Q: Does the “trans” in transmedia stand for transfer or transcend?
A: It has to be both
Transmedia storytelling is more than just having the reader jump from one media to another, it’s having the story transcend the media – to engage and engross the audience to the degree that they don’t notice the media switch.
Many argue that the best single-media – a good book or a good movie – has the power to take the audience away to another place and forget the current surroundings. That’s true. But what happens when the book is read and the movie over? There are questions: Why? How? Who? Where? And that’s when the best transmedia storytelling leverages that engagement by removing the decision making between “the book I’ve just finished” and “where can I buy the next piece of media in this franchise?” Transmedia storytelling seamlessly transports the audience from media to media on a cushion of coherent storyworld (and frictionless purchasing process?).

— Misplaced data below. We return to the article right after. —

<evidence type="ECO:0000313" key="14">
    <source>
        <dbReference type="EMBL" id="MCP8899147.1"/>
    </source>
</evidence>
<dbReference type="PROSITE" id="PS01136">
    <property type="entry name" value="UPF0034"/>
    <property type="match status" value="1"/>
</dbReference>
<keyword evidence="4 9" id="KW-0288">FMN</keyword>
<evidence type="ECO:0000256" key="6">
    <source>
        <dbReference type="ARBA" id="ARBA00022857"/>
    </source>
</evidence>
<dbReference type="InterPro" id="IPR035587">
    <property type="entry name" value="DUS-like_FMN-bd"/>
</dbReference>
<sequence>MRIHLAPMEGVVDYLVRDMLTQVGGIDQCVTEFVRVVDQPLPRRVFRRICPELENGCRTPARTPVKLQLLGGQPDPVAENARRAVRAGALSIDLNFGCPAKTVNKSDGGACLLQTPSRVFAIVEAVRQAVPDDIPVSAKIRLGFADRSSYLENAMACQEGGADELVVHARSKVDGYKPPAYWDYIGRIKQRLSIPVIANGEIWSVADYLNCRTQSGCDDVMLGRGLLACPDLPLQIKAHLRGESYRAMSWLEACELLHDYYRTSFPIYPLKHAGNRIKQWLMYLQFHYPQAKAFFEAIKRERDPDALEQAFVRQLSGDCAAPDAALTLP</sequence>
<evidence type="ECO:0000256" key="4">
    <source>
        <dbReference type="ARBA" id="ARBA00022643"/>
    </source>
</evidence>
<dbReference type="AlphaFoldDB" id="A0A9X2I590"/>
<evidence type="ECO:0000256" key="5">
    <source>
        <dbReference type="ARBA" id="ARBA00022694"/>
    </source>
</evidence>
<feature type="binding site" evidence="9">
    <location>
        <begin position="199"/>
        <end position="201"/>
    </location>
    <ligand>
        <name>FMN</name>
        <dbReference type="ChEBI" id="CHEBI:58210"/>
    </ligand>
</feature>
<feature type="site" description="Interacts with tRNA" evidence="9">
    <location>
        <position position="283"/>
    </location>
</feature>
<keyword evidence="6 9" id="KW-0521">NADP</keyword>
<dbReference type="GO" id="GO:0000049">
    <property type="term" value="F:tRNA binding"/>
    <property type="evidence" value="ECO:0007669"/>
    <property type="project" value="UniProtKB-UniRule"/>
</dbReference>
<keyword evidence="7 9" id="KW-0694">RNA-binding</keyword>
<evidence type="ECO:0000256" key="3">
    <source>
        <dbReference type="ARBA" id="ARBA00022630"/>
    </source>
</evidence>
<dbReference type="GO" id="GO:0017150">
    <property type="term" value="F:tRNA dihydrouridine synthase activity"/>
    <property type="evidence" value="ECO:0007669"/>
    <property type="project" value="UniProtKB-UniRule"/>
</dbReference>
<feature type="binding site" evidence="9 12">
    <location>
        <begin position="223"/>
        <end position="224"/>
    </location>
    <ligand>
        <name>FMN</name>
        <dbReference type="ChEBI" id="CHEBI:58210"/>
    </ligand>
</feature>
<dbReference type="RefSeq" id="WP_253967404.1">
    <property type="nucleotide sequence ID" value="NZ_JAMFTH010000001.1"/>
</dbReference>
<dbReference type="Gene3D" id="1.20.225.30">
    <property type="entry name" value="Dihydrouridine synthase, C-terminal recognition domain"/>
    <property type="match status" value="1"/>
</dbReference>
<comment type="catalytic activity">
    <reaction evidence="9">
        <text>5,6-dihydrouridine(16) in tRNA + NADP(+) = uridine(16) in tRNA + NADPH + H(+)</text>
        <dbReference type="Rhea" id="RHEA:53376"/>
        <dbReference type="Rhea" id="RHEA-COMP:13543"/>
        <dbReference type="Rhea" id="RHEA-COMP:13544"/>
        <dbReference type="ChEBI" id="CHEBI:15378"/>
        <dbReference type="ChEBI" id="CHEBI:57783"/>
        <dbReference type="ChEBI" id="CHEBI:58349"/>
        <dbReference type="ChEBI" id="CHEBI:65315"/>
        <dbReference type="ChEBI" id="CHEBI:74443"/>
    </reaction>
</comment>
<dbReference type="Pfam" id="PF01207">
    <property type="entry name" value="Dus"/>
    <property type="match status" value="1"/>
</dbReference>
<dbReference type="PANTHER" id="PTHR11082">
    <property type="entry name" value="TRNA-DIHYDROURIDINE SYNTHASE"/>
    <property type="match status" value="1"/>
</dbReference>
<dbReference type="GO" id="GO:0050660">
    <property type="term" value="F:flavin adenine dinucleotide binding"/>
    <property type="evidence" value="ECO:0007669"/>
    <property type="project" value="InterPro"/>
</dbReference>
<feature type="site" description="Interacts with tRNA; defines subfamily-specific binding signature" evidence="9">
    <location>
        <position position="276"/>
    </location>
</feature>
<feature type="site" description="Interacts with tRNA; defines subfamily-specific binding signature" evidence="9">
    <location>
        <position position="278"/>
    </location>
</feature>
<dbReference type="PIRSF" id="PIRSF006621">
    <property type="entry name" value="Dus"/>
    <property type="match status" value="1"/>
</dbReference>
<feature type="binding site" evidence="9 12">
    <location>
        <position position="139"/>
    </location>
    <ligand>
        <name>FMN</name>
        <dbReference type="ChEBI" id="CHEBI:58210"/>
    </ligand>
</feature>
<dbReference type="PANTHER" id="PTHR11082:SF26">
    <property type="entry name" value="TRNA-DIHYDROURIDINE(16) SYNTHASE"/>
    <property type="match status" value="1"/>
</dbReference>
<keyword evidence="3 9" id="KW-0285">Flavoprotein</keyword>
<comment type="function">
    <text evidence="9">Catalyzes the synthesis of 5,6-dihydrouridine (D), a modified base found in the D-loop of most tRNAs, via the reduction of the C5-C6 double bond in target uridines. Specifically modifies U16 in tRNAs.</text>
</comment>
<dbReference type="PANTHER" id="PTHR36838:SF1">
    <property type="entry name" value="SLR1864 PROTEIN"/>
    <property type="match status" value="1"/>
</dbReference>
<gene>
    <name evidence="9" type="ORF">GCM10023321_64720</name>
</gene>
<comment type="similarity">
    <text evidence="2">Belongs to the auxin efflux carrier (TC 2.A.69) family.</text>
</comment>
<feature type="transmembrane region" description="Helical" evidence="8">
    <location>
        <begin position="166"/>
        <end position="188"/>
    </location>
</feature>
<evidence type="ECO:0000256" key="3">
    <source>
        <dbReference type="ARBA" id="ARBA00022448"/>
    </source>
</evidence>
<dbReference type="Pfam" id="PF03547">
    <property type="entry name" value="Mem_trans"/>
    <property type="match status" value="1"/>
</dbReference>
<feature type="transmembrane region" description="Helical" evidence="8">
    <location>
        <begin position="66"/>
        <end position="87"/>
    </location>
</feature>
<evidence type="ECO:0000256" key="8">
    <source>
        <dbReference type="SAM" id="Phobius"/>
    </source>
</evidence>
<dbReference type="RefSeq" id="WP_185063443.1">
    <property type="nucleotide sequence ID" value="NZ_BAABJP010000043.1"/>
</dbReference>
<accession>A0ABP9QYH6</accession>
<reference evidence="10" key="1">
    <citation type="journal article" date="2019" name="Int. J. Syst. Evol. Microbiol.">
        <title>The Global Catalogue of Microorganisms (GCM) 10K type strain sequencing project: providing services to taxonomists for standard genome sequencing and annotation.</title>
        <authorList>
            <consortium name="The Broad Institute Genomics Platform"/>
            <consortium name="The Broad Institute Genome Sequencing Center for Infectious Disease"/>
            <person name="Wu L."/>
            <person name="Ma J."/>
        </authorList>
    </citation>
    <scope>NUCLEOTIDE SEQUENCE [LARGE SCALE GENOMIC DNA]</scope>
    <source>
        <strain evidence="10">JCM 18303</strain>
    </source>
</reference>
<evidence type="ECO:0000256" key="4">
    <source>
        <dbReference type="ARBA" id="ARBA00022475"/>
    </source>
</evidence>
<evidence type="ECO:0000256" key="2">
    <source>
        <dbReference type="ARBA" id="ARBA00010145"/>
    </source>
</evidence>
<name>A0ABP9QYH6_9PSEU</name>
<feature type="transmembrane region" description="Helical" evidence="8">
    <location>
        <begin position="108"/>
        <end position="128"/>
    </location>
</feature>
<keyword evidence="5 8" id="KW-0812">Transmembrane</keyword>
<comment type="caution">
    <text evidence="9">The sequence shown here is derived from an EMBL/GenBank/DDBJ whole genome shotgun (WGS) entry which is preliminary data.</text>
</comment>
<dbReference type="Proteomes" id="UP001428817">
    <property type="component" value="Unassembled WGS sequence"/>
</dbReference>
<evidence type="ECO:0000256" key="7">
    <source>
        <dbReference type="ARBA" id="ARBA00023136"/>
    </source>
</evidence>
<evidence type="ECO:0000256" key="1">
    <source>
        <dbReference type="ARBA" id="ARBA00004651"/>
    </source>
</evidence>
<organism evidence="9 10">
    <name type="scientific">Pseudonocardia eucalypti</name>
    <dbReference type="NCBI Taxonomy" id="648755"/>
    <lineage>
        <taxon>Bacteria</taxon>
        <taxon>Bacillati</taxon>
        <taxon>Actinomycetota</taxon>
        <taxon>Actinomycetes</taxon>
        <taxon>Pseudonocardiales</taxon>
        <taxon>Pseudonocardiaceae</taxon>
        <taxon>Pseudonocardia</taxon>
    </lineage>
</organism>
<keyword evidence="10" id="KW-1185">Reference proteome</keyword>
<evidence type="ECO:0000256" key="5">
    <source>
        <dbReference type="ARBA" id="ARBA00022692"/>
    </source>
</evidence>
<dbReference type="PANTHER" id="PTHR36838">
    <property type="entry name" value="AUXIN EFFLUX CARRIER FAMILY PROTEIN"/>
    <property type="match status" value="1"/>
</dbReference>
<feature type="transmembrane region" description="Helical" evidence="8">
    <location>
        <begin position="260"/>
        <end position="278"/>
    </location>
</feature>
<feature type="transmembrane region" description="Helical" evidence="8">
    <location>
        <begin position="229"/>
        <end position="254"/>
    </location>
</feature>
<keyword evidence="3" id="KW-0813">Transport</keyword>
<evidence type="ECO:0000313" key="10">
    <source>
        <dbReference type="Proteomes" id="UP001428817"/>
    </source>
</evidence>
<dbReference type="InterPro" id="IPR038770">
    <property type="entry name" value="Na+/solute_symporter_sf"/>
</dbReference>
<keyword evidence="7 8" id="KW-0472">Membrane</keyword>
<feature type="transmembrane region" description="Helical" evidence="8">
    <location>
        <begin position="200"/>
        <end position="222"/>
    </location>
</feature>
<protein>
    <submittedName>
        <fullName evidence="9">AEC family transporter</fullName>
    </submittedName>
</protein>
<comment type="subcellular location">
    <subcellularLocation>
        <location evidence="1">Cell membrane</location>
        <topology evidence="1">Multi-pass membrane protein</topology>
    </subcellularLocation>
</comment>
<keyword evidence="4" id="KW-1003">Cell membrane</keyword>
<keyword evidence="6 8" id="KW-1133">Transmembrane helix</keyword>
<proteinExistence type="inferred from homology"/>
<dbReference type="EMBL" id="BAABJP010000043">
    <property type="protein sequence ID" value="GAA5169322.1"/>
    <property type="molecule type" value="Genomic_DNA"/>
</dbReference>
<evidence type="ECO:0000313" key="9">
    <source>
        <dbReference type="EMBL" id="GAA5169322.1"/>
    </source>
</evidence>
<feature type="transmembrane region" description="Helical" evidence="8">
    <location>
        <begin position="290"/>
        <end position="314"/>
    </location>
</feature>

Transmedia storytelling is a large umbrella that covers multiple single-media projects and a single multiple-media project… and of course the two combined.
It’s easy to call the first type of transmedia “a franchise” because it most closely resembles what we’re familiar with – the book adapted to become a movie adapted to become a game adapted to become a toy… except of course in transmedia storytelling neither media is an adaptation of the other: they’ll all originals but with the same roots (like siblings but with no twins).
That second type of transmedia storytelling – the single multiple-media project – is more often than not referred to as an ARG because again that is the implementation with the highest profile. But an ARG is a special type of transmedia project.
So how should I describe entertainment can grow and contract to suit my time and location (and device if one is needed)? A form of transmedia storytelling that in one moment is single-media and at another moment multiple media? Not quite an ARG and yet interactive, participatory and blurs the line between fact and fiction?
It’s called Pervasive Entertainment.
Content Strategy for Publishers and Authors
I was honored to have been invited to be a panelist on the Digital Book World webcast...